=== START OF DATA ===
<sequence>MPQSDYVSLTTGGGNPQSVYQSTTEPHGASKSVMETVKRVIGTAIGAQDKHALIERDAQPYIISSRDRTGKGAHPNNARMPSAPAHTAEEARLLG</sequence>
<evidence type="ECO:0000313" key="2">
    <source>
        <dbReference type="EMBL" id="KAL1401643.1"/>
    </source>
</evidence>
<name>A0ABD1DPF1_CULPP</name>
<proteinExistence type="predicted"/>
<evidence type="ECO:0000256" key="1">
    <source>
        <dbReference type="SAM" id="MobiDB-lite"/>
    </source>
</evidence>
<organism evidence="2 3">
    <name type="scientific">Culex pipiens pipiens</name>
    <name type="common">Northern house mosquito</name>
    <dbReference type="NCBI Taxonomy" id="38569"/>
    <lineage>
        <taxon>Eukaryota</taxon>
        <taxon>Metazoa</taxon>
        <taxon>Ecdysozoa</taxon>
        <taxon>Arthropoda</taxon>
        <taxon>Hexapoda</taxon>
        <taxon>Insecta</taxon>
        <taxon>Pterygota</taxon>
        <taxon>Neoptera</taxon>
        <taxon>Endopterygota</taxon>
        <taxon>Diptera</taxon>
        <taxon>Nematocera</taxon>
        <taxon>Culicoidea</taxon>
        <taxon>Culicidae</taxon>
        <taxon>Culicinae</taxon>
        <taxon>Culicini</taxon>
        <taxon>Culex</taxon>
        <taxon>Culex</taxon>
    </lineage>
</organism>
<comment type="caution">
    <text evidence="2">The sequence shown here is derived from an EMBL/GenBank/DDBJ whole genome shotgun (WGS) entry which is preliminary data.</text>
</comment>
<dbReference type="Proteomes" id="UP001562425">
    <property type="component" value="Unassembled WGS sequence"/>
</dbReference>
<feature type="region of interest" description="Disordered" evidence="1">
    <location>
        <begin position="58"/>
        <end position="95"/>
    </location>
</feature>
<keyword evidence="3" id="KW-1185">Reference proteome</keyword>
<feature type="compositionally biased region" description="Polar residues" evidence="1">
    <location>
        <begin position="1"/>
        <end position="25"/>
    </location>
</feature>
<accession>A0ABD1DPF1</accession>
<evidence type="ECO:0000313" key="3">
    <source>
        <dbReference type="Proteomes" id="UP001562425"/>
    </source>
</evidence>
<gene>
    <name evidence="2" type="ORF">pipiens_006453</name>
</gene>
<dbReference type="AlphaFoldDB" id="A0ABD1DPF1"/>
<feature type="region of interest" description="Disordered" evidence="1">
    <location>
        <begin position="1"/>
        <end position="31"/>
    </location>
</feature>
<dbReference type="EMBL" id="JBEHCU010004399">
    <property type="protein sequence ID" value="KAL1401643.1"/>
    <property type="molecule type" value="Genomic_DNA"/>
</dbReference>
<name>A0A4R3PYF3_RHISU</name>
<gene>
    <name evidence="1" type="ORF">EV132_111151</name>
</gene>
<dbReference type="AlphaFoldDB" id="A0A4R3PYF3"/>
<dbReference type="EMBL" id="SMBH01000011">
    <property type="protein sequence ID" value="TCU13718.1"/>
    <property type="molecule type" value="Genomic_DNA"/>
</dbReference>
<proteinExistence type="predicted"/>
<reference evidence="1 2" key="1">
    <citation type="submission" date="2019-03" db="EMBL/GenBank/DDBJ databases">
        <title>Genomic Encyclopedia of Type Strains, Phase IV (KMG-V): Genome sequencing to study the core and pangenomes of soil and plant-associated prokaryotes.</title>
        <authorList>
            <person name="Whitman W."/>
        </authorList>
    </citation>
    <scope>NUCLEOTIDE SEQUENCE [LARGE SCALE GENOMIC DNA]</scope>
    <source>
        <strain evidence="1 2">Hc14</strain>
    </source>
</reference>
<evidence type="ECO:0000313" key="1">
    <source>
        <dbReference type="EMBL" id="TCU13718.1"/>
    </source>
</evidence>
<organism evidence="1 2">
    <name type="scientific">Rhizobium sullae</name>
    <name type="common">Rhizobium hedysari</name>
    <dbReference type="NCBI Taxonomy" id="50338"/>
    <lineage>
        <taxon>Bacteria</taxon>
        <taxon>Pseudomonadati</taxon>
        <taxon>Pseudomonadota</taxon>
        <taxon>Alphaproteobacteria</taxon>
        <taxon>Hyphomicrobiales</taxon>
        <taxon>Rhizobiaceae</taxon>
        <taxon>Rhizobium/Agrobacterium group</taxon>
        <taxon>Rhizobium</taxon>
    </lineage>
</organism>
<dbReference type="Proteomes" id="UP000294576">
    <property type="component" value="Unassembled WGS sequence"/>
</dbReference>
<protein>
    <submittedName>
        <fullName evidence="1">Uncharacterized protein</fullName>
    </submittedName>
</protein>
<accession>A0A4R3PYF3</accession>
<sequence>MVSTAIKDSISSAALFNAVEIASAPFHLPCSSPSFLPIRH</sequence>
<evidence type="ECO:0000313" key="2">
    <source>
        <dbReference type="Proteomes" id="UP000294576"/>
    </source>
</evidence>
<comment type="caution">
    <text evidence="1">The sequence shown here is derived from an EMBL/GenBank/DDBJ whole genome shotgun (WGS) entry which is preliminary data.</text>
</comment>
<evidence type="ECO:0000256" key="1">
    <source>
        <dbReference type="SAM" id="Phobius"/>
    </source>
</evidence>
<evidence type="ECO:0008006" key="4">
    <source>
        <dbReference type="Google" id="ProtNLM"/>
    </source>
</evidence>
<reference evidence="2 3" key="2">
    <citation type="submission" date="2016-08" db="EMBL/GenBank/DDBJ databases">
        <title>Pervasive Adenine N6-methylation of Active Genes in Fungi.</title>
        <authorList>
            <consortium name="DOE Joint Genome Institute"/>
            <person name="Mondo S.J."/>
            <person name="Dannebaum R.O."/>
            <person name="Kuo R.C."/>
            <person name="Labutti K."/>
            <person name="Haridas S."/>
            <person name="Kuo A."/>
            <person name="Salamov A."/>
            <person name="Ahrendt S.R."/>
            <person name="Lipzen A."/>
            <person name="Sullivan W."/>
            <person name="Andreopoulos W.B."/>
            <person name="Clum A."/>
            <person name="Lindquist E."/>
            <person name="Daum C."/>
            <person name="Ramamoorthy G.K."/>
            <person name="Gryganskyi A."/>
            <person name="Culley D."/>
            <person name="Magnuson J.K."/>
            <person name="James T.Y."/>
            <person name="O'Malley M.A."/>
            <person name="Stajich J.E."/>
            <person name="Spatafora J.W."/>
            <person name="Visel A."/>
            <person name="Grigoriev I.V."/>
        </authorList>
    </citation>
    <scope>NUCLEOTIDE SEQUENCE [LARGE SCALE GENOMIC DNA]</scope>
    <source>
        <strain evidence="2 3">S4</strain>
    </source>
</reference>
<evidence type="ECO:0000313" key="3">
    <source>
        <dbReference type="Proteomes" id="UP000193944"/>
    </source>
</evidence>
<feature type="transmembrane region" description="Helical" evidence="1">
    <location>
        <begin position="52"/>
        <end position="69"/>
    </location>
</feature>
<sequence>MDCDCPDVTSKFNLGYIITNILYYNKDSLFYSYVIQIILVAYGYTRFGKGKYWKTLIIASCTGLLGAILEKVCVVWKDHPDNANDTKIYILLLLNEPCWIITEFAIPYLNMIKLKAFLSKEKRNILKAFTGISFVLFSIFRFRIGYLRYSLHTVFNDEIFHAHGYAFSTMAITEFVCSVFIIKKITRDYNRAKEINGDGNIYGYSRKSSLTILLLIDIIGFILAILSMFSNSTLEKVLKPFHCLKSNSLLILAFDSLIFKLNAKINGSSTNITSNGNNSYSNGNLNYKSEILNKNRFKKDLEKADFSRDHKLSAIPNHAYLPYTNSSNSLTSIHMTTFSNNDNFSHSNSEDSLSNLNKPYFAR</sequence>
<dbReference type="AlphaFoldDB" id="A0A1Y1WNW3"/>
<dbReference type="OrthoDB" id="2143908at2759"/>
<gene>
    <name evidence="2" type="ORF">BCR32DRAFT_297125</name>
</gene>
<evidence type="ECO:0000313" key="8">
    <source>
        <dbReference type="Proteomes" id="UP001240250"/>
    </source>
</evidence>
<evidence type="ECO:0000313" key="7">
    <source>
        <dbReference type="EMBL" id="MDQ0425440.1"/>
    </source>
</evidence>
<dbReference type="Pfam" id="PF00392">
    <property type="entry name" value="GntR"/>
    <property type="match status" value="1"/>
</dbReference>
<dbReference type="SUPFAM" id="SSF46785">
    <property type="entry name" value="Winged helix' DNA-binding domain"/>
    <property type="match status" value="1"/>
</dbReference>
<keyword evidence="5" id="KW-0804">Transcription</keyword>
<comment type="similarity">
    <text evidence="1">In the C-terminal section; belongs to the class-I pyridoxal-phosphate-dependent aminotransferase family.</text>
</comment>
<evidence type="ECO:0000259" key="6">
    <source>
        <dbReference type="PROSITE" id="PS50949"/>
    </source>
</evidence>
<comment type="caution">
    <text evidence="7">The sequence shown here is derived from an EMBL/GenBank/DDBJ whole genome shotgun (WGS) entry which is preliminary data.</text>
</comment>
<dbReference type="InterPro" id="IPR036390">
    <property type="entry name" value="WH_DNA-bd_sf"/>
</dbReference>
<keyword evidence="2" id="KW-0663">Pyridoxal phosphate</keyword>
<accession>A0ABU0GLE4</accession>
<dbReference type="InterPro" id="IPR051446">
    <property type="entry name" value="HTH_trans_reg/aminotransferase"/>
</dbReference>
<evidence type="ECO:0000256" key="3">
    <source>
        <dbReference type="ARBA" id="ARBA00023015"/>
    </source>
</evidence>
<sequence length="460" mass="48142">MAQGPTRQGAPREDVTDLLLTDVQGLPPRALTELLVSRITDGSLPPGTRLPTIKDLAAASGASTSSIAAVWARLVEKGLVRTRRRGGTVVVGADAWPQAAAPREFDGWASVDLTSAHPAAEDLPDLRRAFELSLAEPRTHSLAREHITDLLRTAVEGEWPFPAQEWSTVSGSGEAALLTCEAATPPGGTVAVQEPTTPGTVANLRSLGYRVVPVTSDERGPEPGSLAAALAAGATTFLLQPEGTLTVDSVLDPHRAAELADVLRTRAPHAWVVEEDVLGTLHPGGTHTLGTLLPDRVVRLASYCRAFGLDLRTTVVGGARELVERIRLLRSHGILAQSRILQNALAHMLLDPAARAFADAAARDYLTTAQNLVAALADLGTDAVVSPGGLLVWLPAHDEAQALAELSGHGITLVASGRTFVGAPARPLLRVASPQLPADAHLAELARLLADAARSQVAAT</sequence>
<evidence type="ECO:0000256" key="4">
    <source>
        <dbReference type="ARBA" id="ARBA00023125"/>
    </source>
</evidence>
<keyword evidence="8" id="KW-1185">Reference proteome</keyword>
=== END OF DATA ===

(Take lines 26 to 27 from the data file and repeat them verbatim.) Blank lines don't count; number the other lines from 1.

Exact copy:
        <taxon>Neoptera</taxon>
        <taxon>Endopterygota</taxon>